Mona Hatoum

Art, Contemporary art

Time Out says

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Mona Hatoum made a name for herself in the 1980s with performances including a gruelling hour-long barefoot trudge through the streets of Brixton with DM boots attached to her ankles. Since then, her work has been a no-holds-barred exploration of human fragility and strength, often inspired by her own story (born in Beirut in 1952 to a Palestinian family, she settled in England in the mid-1970s after war broke out in Lebanon). Her installations of grid structures recalling fences, cages, compartments and racks, such as ‘Light Sentence’ (1992) are grandiose, though hostile and rather chilling experiences. Adapted furniture works such as ‘Incommunicado’ (1993), a cot with cheese wires instead of springs, come across as instruments of torture.  It’s more than 20 years since Hatoum was nominated for the Turner Prize. Yet, incredibly, this show, which tours from the Centre Pompidou in Paris, is her first major survey in London. Full of things to say (often angrily) about exile, racial inequality and war in the Middle East, this is art that speaks with as much relevance to today as when it was made. That this in itself isn’t much to celebrate only adds to the sense of coiled rage that lies at its heart.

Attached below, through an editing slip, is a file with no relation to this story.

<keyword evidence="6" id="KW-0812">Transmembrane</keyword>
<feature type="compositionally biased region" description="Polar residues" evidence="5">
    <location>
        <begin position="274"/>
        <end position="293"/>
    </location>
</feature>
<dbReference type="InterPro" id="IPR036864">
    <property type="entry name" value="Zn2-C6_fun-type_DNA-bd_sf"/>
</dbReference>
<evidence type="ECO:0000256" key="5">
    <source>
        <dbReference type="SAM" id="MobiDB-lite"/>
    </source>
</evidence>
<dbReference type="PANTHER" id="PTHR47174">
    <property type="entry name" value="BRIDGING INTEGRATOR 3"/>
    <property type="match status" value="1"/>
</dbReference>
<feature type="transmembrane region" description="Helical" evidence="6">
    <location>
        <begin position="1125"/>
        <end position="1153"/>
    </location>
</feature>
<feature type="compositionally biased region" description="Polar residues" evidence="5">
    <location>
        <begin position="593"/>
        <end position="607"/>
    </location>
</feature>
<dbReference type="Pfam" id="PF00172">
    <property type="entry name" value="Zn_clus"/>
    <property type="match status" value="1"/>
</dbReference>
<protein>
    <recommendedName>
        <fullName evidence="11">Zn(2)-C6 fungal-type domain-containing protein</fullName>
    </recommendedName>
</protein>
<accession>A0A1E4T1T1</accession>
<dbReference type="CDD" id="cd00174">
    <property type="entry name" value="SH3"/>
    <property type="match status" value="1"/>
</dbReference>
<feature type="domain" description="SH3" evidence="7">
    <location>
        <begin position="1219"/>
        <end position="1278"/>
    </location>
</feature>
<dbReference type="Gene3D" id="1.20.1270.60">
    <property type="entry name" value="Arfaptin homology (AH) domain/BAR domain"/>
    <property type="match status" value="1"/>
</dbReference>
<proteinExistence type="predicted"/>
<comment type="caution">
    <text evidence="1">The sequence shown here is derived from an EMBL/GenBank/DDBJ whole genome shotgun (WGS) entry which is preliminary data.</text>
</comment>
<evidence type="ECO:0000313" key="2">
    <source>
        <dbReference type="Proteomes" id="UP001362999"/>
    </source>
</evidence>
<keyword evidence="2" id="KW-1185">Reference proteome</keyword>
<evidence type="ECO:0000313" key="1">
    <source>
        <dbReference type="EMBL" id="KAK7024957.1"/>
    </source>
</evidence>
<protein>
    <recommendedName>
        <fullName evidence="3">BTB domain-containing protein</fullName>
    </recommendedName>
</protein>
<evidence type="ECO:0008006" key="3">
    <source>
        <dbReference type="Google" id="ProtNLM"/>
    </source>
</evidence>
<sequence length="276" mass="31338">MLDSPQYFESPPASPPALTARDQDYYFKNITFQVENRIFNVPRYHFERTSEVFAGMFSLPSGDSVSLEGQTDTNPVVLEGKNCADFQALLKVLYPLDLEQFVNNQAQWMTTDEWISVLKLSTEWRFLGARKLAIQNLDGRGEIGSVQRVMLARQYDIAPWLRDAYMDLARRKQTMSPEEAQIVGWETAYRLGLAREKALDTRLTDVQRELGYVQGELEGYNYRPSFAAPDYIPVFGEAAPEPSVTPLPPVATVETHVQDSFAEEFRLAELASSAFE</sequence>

By: Martin Coomer


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